Attorney General investigates alleged cabinet leak in book exposing Morrison's ministry secrets

Prime Minister and Cabinet Department says alleged leak could face criminal investigation

The prime minister's department has found a book revealing Scott Morrison's secret ministry containing classified cabinet information and has referred the matter to the attorney general for a possible criminal investigation.

The Department of Prime Minister and Cabinet (PMC) has referred the possible leak to the attorney general's department to consider whether "relevant criminal provisions" have been violated, Senate estimates revealed on Friday.

Plagued, written by Simon Benson and Geoff Chambers and revealing how Morrison appointed himself to several ministries in his government, also contains details of the cabinet's Australian national security committee (NSC) deliberations. This includes discussion of the government's approach to dealing with China, the decision-making process behind closing Australia's borders in early 2020, and discussions around Australia's defense posture.

The book details comments made by Morrison at the NSC meeting in April 2020, where tensions with China were discussed.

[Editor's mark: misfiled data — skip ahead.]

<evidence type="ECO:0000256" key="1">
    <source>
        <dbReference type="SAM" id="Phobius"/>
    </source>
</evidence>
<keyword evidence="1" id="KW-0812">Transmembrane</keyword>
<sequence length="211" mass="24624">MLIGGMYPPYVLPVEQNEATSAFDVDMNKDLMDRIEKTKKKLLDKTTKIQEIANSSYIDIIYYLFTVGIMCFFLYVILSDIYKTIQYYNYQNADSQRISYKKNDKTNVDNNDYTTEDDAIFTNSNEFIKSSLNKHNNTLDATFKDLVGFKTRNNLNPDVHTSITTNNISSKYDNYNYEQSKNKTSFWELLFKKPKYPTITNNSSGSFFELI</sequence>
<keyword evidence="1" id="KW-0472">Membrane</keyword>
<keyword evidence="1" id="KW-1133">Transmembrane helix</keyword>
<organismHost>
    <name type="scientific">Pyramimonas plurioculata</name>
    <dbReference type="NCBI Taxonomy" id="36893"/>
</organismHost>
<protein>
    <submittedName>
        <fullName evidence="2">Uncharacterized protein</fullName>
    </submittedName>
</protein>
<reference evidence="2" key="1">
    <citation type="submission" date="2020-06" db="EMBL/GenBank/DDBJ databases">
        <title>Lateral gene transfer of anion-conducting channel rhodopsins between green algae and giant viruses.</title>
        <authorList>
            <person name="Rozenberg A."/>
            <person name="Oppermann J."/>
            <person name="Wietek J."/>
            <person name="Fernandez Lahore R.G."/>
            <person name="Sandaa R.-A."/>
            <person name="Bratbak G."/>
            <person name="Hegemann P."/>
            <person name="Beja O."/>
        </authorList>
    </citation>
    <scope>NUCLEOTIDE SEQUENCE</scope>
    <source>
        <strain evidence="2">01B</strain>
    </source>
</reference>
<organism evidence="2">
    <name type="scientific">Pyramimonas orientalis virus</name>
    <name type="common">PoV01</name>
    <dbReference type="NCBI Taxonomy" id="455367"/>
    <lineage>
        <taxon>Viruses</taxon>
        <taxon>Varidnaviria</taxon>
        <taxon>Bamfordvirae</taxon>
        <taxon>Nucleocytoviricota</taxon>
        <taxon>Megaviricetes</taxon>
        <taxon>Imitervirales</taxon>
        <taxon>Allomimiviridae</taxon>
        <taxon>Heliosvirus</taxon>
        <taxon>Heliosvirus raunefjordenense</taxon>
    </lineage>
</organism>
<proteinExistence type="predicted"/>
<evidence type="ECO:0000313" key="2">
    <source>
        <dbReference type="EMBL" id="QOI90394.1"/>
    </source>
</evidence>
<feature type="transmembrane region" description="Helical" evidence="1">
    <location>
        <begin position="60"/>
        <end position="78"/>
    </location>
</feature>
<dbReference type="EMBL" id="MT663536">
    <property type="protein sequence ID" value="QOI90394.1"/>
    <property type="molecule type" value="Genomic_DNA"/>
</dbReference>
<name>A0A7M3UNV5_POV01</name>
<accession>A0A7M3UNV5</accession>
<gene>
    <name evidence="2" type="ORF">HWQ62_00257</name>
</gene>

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"Don't doubt China's capacity and will to exploit Covid-19," Morrison said at the meeting, according to the book.

In the next NSC meeting on April 20, 2020, “Morrison took the decision to up the ante with Beijing”, saying at the meeting “it is time to be more vocal in his language about China's behavior”.

"'We need a lot of points to push this counter-attack,' he told them."

On Friday, PMC's first assistant secretary, John Reid, said the department had reviewed the books and the information on them "to determine whether they are accurate or otherwise".

"We have referred the information to the attorney general's department," he told the Senate estimate.

"Our conclusion is that it clearly discloses information which, until disclosed, is cabinet material, and would normally be protected under the principle of cabinet secrecy."

Reid said he was "not aware" if other agencies were investigating the matter, but explained that it had been referred to the attorney general's department for setting out "relevant criminal provisions" relating to disclosure of protected information.

"Any action taken in relation to this will be within their scope," Reid said. Asked if the PMC would cooperate with the criminal investigation, he replied: "Absolutely."

"Clearly, the government in general has observed a strong convention that such cabinet discussions take place and should remain confidential," he said.

"[But] it is a matter for the prime minister of the day to decide that various information should be released."

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